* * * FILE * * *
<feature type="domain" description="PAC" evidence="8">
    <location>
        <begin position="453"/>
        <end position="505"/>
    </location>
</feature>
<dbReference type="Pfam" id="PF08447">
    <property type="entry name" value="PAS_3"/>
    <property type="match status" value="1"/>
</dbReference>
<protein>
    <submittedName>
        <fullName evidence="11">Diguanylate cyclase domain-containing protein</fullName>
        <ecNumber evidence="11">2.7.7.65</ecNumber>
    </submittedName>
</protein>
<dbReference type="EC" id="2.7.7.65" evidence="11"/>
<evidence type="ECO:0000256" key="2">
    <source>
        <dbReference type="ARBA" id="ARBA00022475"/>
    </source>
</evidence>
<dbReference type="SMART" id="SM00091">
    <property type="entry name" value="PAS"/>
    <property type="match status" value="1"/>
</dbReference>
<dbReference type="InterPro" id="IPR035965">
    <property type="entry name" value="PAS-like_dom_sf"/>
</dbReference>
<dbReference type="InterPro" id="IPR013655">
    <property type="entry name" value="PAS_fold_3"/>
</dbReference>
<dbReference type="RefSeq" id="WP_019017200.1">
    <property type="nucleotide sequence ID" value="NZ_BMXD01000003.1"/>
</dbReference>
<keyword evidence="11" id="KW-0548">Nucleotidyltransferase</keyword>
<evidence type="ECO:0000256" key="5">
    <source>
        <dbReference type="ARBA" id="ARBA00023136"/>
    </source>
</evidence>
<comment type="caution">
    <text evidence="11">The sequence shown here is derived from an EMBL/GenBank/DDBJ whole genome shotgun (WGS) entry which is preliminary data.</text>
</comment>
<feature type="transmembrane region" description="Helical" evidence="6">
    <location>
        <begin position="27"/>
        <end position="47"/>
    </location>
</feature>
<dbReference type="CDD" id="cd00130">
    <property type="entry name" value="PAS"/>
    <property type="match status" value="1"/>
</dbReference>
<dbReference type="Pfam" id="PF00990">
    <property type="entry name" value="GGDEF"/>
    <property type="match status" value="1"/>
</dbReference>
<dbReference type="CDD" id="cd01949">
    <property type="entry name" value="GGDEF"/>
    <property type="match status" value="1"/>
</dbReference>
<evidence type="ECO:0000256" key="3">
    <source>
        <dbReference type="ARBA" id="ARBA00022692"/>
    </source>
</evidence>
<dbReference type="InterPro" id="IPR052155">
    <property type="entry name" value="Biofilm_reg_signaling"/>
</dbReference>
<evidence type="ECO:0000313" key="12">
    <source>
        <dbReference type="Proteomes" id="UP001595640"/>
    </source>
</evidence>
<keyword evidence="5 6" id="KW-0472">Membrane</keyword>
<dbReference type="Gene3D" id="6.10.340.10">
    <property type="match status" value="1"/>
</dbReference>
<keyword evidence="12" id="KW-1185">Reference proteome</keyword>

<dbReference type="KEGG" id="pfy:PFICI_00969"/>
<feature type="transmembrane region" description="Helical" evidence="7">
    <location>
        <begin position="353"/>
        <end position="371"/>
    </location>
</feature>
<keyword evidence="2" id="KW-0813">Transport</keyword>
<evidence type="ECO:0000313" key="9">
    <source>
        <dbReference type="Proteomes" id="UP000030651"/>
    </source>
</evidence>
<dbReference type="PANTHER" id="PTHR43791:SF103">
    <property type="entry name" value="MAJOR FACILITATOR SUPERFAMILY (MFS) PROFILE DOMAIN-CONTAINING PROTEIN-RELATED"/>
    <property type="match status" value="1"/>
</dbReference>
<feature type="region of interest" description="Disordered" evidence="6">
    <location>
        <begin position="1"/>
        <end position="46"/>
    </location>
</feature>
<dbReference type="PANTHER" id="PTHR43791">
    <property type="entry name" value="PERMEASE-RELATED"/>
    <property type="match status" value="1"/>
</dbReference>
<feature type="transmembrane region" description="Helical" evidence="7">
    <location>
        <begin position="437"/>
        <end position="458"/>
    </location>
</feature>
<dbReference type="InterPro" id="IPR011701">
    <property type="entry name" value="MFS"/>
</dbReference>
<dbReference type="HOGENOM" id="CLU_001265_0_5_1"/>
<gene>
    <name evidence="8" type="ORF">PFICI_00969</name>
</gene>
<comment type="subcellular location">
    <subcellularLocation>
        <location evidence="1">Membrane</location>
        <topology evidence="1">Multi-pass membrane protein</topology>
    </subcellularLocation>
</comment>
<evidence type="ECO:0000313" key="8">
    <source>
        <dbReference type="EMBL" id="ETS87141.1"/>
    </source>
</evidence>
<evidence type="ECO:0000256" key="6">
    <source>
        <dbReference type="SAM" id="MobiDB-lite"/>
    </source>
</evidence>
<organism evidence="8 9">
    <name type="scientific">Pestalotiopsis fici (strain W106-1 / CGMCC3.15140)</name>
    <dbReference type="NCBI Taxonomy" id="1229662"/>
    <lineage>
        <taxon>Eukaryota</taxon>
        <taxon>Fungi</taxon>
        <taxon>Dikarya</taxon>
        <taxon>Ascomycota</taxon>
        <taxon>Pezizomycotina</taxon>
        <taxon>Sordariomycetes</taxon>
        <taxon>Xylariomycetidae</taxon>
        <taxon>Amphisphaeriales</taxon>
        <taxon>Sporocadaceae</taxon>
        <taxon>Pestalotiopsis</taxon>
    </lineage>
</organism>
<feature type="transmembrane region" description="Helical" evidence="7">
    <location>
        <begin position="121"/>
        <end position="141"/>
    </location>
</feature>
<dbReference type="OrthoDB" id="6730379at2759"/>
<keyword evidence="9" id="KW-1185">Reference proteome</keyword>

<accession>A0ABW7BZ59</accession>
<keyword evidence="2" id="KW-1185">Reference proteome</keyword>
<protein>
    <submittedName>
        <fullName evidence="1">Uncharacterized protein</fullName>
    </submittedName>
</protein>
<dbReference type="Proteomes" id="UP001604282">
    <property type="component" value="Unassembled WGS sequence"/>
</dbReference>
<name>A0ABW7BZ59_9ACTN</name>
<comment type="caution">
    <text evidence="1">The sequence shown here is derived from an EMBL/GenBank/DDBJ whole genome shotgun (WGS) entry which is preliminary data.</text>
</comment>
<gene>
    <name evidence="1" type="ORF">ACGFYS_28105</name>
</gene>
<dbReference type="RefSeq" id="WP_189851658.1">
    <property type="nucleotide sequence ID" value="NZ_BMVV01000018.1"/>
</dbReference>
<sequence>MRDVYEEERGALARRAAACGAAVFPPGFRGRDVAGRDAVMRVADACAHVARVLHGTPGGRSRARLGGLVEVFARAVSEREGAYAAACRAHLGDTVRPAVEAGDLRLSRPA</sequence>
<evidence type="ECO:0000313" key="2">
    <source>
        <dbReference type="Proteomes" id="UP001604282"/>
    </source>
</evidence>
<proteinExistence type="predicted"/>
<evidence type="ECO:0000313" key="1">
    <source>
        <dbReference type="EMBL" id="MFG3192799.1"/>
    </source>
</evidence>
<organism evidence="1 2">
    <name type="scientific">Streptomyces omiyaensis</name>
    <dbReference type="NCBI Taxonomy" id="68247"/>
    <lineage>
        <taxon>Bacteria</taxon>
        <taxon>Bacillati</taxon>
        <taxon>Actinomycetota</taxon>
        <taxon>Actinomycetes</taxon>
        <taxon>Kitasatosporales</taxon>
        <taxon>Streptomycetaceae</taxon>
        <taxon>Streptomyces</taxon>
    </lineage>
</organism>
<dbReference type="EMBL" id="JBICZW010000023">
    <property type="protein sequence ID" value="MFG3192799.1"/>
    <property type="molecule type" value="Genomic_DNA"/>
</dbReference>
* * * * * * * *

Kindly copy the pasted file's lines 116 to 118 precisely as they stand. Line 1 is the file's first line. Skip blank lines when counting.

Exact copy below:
</dbReference>
<dbReference type="HOGENOM" id="CLU_001265_0_5_1"/>
<gene>